The growth of Web browsing on mobile devices is climbing rapidly.  According to a report published by the Pew Internet and American Life Project, Mobile Access 2010, in the past year, 38 percent of U.S. cell phone users accessed the Internet from their phones. That’s a huge jump from the year prior, when 25 percent of U.S. cell phone users reported mobile internet use.

But the scary statistic for web publishers is that, according to Compuware Inc., 58 percent of mobile phone users expect web sites to load almost as quickly as or faster on their mobile phone in comparison to their PC.  I can understand why users have that expectation, but I am sure you will agree that it is not often the same experience.  How many times have you experienced or witnessed others with the anxious stare as the mobile user waits for the requested web page to load.

Having visitors wait for a page to load is frustrating to marketers and will become increasingly so as mobile platforms become more critical.  Forrester predictsthat in the upcoming years, mobile commerce is expected to grow at a compounded annual rate of 39%.  Mobile platforms are well positioned to be critical drivers of growth for many business segments so what can you do to ensure you are minimizing mobile anxiety for your users and visitors.

First let’s put aside the most commonly blamed culprit for slow page load times – the mobile networks.  Mobile networks are being upgraded as fast as the carriers’ capital budgets allow and, as a web publisher, there’s not a great deal you can do to address this issue.  Slow page load times are not only about the bandwidth or the possibility of overloaded towers, rather a major cause which is almost never discussed for slow mobile page load times is the disparity in the round-trip-times (RTT) experienced by users on wireless versus wired broadband networks. The RTT from the mobile device to the mobile gateway and back is inevitably greater than the last mile RTT from the end user back and forth over cable, fiber or DSL broadband connections at home or at work.

One of the major causes of these slow RTTs on mobile devices is the dated nature of the HTTP request-response protocol.  The HTTP protocol is now decades old and many of its shortcomings are difficult to work around when delivering to mobile devices.  For example, HTTP allows processing of only one request per connection.This means that it takes a minimum of an RTT to complete a single request, and prevents the browser from using that connection to send additional requests until the response is fully received.

Browsers on a personal computer circumvent this issue by launching as many as 6 separate connections per hostname.  The problem of slow RTTs on mobile devices can also be compounded by variable and inconsistent connections.  A slow initial connection slows all the connections behind it.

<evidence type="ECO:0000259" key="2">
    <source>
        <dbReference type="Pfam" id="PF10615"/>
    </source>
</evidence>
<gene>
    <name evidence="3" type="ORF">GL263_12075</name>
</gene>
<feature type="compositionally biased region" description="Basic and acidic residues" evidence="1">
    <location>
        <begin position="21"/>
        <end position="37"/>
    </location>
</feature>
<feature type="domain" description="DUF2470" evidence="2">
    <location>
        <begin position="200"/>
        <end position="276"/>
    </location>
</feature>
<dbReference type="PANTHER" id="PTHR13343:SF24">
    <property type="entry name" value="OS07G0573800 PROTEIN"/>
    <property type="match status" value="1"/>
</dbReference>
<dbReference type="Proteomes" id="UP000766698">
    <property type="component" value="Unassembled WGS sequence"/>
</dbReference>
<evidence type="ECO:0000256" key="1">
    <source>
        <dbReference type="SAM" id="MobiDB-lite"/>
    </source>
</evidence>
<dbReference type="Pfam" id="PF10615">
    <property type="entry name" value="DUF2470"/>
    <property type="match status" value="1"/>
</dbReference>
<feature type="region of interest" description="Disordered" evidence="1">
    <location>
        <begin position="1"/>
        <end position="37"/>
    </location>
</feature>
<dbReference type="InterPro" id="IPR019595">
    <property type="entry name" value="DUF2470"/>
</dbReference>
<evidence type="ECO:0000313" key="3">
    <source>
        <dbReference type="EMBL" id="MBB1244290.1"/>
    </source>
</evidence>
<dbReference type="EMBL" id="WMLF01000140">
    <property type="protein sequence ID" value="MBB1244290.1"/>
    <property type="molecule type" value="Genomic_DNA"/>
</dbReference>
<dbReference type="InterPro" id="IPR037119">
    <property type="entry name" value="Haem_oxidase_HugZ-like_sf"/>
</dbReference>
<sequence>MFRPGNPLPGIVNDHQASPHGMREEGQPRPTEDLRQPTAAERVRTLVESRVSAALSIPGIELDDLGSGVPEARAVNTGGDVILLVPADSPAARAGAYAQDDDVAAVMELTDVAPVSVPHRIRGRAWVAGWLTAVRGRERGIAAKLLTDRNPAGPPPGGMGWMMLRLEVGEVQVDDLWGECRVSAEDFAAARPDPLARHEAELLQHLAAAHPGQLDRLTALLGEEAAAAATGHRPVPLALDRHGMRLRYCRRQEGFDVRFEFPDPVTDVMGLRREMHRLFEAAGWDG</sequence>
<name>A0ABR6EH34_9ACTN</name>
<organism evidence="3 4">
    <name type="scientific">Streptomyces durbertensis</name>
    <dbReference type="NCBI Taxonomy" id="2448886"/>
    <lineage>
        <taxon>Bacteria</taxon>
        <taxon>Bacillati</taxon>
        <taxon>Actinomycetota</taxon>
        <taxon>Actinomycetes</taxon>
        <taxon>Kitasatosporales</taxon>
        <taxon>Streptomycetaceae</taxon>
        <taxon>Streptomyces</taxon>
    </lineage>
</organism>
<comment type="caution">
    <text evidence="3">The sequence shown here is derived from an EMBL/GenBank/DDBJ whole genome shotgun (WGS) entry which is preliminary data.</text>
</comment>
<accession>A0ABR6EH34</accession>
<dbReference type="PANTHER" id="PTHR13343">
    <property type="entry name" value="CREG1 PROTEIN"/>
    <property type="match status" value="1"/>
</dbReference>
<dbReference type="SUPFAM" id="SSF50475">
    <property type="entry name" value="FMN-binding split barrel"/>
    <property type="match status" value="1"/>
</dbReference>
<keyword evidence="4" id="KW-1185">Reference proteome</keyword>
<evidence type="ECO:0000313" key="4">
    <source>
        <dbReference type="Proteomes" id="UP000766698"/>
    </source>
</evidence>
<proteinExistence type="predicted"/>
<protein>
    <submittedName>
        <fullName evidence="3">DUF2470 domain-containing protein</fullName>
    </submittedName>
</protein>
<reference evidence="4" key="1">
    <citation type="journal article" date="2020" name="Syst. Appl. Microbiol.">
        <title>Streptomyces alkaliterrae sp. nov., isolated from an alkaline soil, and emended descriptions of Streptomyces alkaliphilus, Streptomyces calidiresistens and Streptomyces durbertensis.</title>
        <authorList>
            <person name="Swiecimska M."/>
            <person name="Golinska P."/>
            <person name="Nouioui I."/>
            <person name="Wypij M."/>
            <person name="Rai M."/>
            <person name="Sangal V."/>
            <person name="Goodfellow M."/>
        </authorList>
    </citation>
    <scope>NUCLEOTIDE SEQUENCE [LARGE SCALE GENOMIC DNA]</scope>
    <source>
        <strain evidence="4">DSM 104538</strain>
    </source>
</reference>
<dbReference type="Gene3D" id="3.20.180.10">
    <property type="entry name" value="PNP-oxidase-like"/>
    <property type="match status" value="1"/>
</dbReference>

One approach to address the HTTP problem is called “pipelining,” and in fact is part of HTTP/1.1. This enables the client to send additional requests on a connection before receiving the entire response back from the server. Pipelining enables better utilization of the link by eliminating some unneeded round trips. Unfortunately at the moment most browsers and some servers and network proxies do not support pipelining.

Pipelining is also unable to handle the sequencing of requests and responses which results in responses having to be sent in the exact order as the requests.  Therefore if there is a request for an object that is slow to serve it will slow the entire request.  One way to address this problem is to improve the intelligence of these requests thus reducing the likelihood of a request for a slow object creating a downward spiral of latency.  Intelligent image compression can be used to ensure image size is optimized for the requesting device and its’ display capabilities and the real-time conditions of the user’s mobile network.

Intelligent mobile optimization solutions such as these are currently being deployed by the AT&T Digital Media Solutions team to improve the quality of mobile delivery and reduce those RTTs. At the same time we are moving content and delivery logic closer to the user via more intelligent caching.  Along with improved mobile networks we are confident that the level of anxiety caused by the mobile wait times will decline.  This will be in line with the tremendous growth in business results that mobile platforms will increasingly deliver.  Please visit our website for more details on our AT&T Content Acceleration service and specifically our Mobile Optimization products.

What do you think of think of Google’s initiatives around SPDY?  Do you think it will be broadly embraced by handset manufacturers?